“Most of us are here to watch, and report back,” the girl who smelled of Spring said to her. “Came on our own, a few of us –” her gaze flicked back to the tiny, elderly woman whose dark teeth seemed longer than they had a moment ago; that one did not come or go at anyone’s orders, and even the highest of the high would think long and hard before offending her, “– or were sent by those who hold our loyalties.” She had turned away from the window. “When a new one of us joins the assemblage, or some item of power rises out of the depths of lost history, it is a moment to pause and reckon.”
“What’s in the crate?” Ada asked absently. The workmen had carried it into the rear car of the train, to stash with the rest of the freight.
“The Horned One’s son thinks it a painting,” the woman said, her voice dwindling as she faded back to her seat. The engine was rumbling as the train geared up to leave the station. “But I smell no paint, not even old paint. I smell glass, malicious and silvered and cold.”
A mirror, Ada thought. The workmen had carried the crate as if it was not only fragile but heavy — heavier than old canvas stretched over a thin frame of wood should be.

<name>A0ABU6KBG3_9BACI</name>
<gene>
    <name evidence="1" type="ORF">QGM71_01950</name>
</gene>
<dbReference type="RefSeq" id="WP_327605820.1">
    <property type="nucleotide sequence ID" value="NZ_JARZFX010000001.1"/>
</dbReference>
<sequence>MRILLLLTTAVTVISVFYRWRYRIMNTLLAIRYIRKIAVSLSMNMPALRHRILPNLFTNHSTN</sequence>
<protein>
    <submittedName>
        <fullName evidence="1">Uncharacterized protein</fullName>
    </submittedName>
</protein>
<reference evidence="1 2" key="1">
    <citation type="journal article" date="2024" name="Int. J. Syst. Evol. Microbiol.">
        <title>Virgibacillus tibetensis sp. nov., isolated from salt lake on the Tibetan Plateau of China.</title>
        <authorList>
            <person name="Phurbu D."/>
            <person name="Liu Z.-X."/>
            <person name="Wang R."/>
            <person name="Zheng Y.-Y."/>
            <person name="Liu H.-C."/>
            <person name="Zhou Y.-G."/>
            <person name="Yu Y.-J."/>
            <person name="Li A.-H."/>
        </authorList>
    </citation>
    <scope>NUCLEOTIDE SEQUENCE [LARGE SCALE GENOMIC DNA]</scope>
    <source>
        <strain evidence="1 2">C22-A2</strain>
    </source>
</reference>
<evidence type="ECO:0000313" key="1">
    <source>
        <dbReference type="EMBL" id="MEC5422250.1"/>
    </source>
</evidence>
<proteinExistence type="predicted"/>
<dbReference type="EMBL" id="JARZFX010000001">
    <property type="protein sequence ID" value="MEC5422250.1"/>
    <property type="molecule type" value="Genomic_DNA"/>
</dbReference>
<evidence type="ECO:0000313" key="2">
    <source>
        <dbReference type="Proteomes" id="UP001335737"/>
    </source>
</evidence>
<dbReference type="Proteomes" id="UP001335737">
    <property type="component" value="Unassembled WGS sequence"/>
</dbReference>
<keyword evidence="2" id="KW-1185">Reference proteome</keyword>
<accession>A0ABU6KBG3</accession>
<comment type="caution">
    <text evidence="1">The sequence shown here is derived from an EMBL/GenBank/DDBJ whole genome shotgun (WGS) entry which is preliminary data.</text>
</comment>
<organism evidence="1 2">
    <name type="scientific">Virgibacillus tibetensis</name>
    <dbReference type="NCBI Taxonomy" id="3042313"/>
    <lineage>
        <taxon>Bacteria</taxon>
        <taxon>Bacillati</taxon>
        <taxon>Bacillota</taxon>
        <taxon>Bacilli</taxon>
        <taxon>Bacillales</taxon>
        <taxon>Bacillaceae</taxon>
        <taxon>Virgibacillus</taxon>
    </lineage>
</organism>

There were plenty of stories of magic mirrors. Almost all of them bode ill for this trip. The most beneficent of them had still been only neutral at best, a tool for gathering information and salving the ego of an aging queen, answering questions posed in rhyme. In the hands of that queen, it had been a thing of malign power; in the hands of her sweet-faced stepdaughter, a smarter woman, it became a mass of broken shards in a trash heap. This was likely not that glass … but there were plenty of others.
Ada turned in her seat to her workbag, undoing the clasps and throwing it open. The train lurched as it began to move, and dozens of tiny bottles inside clinked together musically. The bag had once been the sample case of patent medicines, with little leather loops and small wooden niches and slots to hold bottles and phials and ointment tins in place.
It had taken her decades — no, longer — to gather together all the substances in the bottles in her case. Cures and preventatives for every possible illness, ailment … or situation. Poisons and sedatives to drug or kill the most dire of monsters.